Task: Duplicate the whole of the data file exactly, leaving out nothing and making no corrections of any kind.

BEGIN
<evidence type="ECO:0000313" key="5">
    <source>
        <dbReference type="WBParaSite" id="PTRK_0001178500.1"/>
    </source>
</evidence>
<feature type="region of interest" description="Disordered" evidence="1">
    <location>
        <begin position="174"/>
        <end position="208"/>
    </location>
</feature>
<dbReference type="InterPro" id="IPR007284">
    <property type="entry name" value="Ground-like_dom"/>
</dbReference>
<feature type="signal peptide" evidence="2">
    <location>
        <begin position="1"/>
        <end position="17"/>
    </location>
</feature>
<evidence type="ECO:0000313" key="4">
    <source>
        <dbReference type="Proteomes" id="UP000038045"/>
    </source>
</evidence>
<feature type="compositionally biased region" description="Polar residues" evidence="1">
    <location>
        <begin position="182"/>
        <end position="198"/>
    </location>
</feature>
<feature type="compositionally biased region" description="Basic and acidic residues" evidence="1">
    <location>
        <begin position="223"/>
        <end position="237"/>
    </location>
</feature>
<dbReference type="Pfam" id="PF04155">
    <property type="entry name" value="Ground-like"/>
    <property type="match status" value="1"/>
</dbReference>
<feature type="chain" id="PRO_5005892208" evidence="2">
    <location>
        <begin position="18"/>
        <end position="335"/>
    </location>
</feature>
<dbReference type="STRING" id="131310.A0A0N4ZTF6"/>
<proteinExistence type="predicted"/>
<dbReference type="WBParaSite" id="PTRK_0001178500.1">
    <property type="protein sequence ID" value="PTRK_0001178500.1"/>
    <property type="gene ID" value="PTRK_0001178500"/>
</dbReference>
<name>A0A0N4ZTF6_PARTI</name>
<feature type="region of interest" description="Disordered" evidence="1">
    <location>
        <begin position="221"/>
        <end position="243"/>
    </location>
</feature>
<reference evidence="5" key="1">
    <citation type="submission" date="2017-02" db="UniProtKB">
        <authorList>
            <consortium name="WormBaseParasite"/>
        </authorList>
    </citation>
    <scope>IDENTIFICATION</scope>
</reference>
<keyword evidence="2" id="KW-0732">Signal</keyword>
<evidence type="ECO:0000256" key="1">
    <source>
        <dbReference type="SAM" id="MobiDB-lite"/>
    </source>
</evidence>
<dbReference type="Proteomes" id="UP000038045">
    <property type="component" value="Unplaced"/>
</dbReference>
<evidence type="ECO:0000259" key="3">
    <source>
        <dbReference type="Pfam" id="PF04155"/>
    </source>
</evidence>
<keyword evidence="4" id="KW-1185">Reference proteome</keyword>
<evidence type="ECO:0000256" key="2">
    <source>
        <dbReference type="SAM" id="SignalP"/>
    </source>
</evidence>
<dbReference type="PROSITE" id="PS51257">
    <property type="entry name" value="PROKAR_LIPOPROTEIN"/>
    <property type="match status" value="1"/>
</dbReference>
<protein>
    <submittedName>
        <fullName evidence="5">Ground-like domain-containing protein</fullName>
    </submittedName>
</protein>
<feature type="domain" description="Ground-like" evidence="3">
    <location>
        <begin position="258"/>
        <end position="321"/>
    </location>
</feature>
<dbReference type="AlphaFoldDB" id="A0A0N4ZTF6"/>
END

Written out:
<evidence type="ECO:0000313" key="5">
    <source>
        <dbReference type="WBParaSite" id="PTRK_0001178500.1"/>
    </source>
</evidence>
<feature type="region of interest" description="Disordered" evidence="1">
    <location>
        <begin position="174"/>
        <end position="208"/>
    </location>
</feature>
<dbReference type="InterPro" id="IPR007284">
    <property type="entry name" value="Ground-like_dom"/>
</dbReference>
<feature type="signal peptide" evidence="2">
    <location>
        <begin position="1"/>
        <end position="17"/>
    </location>
</feature>
<evidence type="ECO:0000313" key="4">
    <source>
        <dbReference type="Proteomes" id="UP000038045"/>
    </source>
</evidence>
<feature type="compositionally biased region" description="Polar residues" evidence="1">
    <location>
        <begin position="182"/>
        <end position="198"/>
    </location>
</feature>
<feature type="compositionally biased region" description="Basic and acidic residues" evidence="1">
    <location>
        <begin position="223"/>
        <end position="237"/>
    </location>
</feature>
<dbReference type="Pfam" id="PF04155">
    <property type="entry name" value="Ground-like"/>
    <property type="match status" value="1"/>
</dbReference>
<feature type="chain" id="PRO_5005892208" evidence="2">
    <location>
        <begin position="18"/>
        <end position="335"/>
    </location>
</feature>
<dbReference type="STRING" id="131310.A0A0N4ZTF6"/>
<proteinExistence type="predicted"/>
<dbReference type="WBParaSite" id="PTRK_0001178500.1">
    <property type="protein sequence ID" value="PTRK_0001178500.1"/>
    <property type="gene ID" value="PTRK_0001178500"/>
</dbReference>
<name>A0A0N4ZTF6_PARTI</name>
<feature type="region of interest" description="Disordered" evidence="1">
    <location>
        <begin position="221"/>
        <end position="243"/>
    </location>
</feature>
<reference evidence="5" key="1">
    <citation type="submission" date="2017-02" db="UniProtKB">
        <authorList>
            <consortium name="WormBaseParasite"/>
        </authorList>
    </citation>
    <scope>IDENTIFICATION</scope>
</reference>
<keyword evidence="2" id="KW-0732">Signal</keyword>
<evidence type="ECO:0000256" key="1">
    <source>
        <dbReference type="SAM" id="MobiDB-lite"/>
    </source>
</evidence>
<dbReference type="Proteomes" id="UP000038045">
    <property type="component" value="Unplaced"/>
</dbReference>
<evidence type="ECO:0000259" key="3">
    <source>
        <dbReference type="Pfam" id="PF04155"/>
    </source>
</evidence>
<keyword evidence="4" id="KW-1185">Reference proteome</keyword>
<evidence type="ECO:0000256" key="2">
    <source>
        <dbReference type="SAM" id="SignalP"/>
    </source>
</evidence>
<dbReference type="PROSITE" id="PS51257">
    <property type="entry name" value="PROKAR_LIPOPROTEIN"/>
    <property type="match status" value="1"/>
</dbReference>
<protein>
    <submittedName>
        <fullName evidence="5">Ground-like domain-containing protein</fullName>
    </submittedName>
</protein>
<feature type="domain" description="Ground-like" evidence="3">
    <location>
        <begin position="258"/>
        <end position="321"/>
    </location>
</feature>
<dbReference type="AlphaFoldDB" id="A0A0N4ZTF6"/>